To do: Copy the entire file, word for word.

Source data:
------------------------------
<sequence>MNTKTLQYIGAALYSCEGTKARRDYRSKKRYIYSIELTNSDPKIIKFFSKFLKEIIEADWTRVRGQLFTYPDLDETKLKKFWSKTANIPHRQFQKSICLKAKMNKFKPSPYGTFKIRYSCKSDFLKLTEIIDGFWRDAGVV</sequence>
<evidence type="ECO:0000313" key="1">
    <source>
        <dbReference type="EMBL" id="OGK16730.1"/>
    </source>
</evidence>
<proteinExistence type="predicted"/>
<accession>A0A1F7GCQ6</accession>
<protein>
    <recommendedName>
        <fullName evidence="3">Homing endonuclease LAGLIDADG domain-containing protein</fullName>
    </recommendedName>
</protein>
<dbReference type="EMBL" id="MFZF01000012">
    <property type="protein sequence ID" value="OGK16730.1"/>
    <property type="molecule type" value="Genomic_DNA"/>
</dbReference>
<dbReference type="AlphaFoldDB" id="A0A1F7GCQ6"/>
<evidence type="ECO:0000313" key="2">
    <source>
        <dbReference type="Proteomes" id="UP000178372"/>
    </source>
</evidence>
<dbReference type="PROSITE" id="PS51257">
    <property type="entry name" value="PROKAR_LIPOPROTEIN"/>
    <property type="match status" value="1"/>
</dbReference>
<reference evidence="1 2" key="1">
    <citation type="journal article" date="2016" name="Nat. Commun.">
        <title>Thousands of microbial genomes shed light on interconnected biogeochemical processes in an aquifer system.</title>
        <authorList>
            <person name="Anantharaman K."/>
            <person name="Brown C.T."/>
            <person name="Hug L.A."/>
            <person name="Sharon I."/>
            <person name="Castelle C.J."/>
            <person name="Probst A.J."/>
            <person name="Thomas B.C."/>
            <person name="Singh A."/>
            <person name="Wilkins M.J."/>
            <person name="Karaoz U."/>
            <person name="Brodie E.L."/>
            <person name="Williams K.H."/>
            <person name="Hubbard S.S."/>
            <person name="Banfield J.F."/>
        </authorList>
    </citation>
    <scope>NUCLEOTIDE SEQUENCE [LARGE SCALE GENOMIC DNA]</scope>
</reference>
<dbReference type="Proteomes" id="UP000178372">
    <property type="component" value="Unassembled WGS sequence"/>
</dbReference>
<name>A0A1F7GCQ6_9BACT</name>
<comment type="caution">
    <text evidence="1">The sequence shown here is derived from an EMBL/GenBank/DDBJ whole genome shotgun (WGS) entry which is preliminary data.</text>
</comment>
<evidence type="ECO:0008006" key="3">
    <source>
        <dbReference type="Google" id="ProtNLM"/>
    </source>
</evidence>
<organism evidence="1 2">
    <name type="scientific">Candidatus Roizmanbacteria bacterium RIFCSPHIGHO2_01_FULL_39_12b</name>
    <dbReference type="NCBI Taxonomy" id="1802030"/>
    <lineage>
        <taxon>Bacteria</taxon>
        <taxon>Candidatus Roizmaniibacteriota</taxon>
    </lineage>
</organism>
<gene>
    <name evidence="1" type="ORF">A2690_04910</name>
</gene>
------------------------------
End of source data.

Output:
<sequence>MNTKTLQYIGAALYSCEGTKARRDYRSKKRYIYSIELTNSDPKIIKFFSKFLKEIIEADWTRVRGQLFTYPDLDETKLKKFWSKTANIPHRQFQKSICLKAKMNKFKPSPYGTFKIRYSCKSDFLKLTEIIDGFWRDAGVV</sequence>
<evidence type="ECO:0000313" key="1">
    <source>
        <dbReference type="EMBL" id="OGK16730.1"/>
    </source>
</evidence>
<proteinExistence type="predicted"/>
<accession>A0A1F7GCQ6</accession>
<protein>
    <recommendedName>
        <fullName evidence="3">Homing endonuclease LAGLIDADG domain-containing protein</fullName>
    </recommendedName>
</protein>
<dbReference type="EMBL" id="MFZF01000012">
    <property type="protein sequence ID" value="OGK16730.1"/>
    <property type="molecule type" value="Genomic_DNA"/>
</dbReference>
<dbReference type="AlphaFoldDB" id="A0A1F7GCQ6"/>
<evidence type="ECO:0000313" key="2">
    <source>
        <dbReference type="Proteomes" id="UP000178372"/>
    </source>
</evidence>
<dbReference type="PROSITE" id="PS51257">
    <property type="entry name" value="PROKAR_LIPOPROTEIN"/>
    <property type="match status" value="1"/>
</dbReference>
<reference evidence="1 2" key="1">
    <citation type="journal article" date="2016" name="Nat. Commun.">
        <title>Thousands of microbial genomes shed light on interconnected biogeochemical processes in an aquifer system.</title>
        <authorList>
            <person name="Anantharaman K."/>
            <person name="Brown C.T."/>
            <person name="Hug L.A."/>
            <person name="Sharon I."/>
            <person name="Castelle C.J."/>
            <person name="Probst A.J."/>
            <person name="Thomas B.C."/>
            <person name="Singh A."/>
            <person name="Wilkins M.J."/>
            <person name="Karaoz U."/>
            <person name="Brodie E.L."/>
            <person name="Williams K.H."/>
            <person name="Hubbard S.S."/>
            <person name="Banfield J.F."/>
        </authorList>
    </citation>
    <scope>NUCLEOTIDE SEQUENCE [LARGE SCALE GENOMIC DNA]</scope>
</reference>
<dbReference type="Proteomes" id="UP000178372">
    <property type="component" value="Unassembled WGS sequence"/>
</dbReference>
<name>A0A1F7GCQ6_9BACT</name>
<comment type="caution">
    <text evidence="1">The sequence shown here is derived from an EMBL/GenBank/DDBJ whole genome shotgun (WGS) entry which is preliminary data.</text>
</comment>
<evidence type="ECO:0008006" key="3">
    <source>
        <dbReference type="Google" id="ProtNLM"/>
    </source>
</evidence>
<organism evidence="1 2">
    <name type="scientific">Candidatus Roizmanbacteria bacterium RIFCSPHIGHO2_01_FULL_39_12b</name>
    <dbReference type="NCBI Taxonomy" id="1802030"/>
    <lineage>
        <taxon>Bacteria</taxon>
        <taxon>Candidatus Roizmaniibacteriota</taxon>
    </lineage>
</organism>
<gene>
    <name evidence="1" type="ORF">A2690_04910</name>
</gene>